Snakes on a Plane
This post is not a film review. (What review do you need? The title together with the main actor say everything: there is a plane, it is full of snakes, and Samuel Jackson has to battle them, end of the story.) It is a reflection on an aesthetic problem the movie presents. The movie is not a normal mainstream action/horror film. It is not a normal class B action/horror film, either, though it is much closer to being one; the difference is that its intention is to provoke laughs. A parody of normal class B action/horror films, then? Not that either; a parody film has moments which are clear satirical jokes, that are there to prompt the audience into laughing with the film, at the victim of the parody. Snakes on a Plane (SoaP), by contrast, has no such parodical jokes; its comic relief moments -in the conventional sense of the term- are few, commonplace for action movies, and rather unfunny. And yet one finds oneself laughing through the whole film -but laughing at the film, not with it.
What SoaP is, in a nutshell, is a typical cheesy, cliched, über-class B, bad action/horror film that is so cheesy, cliched, über-class B and bad that it provokes laughs. Seeing it is the same kind of experience as gathering with geeky friends to see Plan 9 from Outer Space just to laugh at it. The only difference is that SoaP is made deliberately to be laughed at. And only by acknowledging this can one say that the film is brilliantly executed, and indeed a masterpiece. It does not omit one cliché from the list: the cast of characters includes a sadistic Asian mobster, an effeminate male flight attendant, a slutty female flight attendant, another flight attendant on her last flight before retirement, a young couple that meet a gruesome death as punishment for dabbling in Sex & Drugs, and a snobbish passenger that meets an even more gruesome death as punishment for being obnoxious (among many others -I mean, both clichés and gruesome deaths). The plot is full of holes, the dialogue is predictable, the jokes are unfunny, the snakes are unrealistic (but still scary enough to not make the film an overt parody, something it never turns into) and even the shooting seems badly edited at many moments, especially in the scenes added by pressure of the Internet fans (like Jackson's already classic line "I've had it with these motherf**king snakes on this motherf**king plane!") . Everything is carefully crafted to look and feel like the Platonic archetype of the cheesy class B movie, and succeeds in showing almost no sign of postmodern self-awareness; of course it is really full of it, and that is the joke, but it is not obvious from how the movie looks -it is only obvious considering the cultural context in which it is aired and the unique publicity camapign behind it. If I saw the same movie on TV, and subtracting the actors and modern cultural and technological references, I would easily believe it to be a honest, really bad class B action movie from the early 80s.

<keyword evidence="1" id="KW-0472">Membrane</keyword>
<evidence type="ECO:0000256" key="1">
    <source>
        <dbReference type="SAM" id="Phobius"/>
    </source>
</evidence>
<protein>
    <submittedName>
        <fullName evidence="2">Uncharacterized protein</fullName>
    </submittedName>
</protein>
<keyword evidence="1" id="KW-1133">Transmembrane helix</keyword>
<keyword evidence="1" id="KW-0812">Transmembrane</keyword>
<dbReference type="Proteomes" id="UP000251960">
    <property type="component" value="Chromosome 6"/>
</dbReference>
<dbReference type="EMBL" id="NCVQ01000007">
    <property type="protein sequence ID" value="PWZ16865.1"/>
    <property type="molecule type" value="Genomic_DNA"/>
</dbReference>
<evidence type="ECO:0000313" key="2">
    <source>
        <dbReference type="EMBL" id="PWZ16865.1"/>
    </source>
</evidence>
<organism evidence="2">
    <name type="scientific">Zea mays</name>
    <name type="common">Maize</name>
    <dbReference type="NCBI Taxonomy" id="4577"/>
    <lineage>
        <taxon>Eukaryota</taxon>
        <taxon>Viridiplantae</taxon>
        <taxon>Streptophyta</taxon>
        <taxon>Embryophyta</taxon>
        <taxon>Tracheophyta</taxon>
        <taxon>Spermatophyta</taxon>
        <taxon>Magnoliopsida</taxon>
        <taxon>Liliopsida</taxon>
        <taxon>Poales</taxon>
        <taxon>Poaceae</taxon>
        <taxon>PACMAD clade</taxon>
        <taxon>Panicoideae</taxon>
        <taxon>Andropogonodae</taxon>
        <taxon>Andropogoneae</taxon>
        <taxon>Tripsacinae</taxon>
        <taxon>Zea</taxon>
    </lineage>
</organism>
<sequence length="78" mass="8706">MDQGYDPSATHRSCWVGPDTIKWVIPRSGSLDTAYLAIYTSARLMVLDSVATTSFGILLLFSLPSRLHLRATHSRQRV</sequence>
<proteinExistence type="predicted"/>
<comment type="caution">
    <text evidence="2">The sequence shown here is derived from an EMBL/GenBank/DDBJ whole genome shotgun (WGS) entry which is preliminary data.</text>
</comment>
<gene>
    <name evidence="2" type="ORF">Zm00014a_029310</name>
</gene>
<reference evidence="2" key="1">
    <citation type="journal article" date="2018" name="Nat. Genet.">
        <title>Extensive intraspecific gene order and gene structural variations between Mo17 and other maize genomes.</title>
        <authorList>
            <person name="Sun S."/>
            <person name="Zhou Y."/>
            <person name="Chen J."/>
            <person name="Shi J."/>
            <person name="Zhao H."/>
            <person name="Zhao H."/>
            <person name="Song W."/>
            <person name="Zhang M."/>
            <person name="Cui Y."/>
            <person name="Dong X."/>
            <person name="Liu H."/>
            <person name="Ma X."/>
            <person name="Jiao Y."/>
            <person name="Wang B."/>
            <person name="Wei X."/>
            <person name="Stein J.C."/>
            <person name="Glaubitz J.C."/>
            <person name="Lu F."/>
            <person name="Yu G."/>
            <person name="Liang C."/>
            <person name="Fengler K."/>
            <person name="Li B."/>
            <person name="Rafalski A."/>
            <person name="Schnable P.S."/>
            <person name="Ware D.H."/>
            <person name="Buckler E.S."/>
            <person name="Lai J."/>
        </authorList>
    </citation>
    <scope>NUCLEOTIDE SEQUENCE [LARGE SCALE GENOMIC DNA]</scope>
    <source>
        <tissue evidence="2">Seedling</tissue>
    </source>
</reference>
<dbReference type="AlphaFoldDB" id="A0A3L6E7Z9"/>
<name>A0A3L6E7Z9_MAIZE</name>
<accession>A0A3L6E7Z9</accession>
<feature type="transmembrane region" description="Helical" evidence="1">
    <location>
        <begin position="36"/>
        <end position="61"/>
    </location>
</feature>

And there is where the aesthetic problem lies. The same film, produced in 1981 is an awfully bad one, and produced a quarter-century later and with the contribution of Internet fans is an excellent one. But shouldn't the criticism of a work of art consider it intrinsically, without reference to the circumstances of its creation?
Leaving that question for you to ponder, I conclude with a advice: Don't even think of going to see this movie to the cinema alone, or even worse, seeing it later on DVD completely alone. You should go watch it with all your geeky friends -preferrably, after "getting in the mood" by talking days or weeks about what an inspired, supremely silly premise for a film this is, and discussing endless variations on its title (Kangaroos on a transatlantic? Tarantulas on the Popemobile? You get the idea.) And then, when you see the film all together, I bet you will not be able to resist laughing at every scene starting from the titles. Nor will you want to.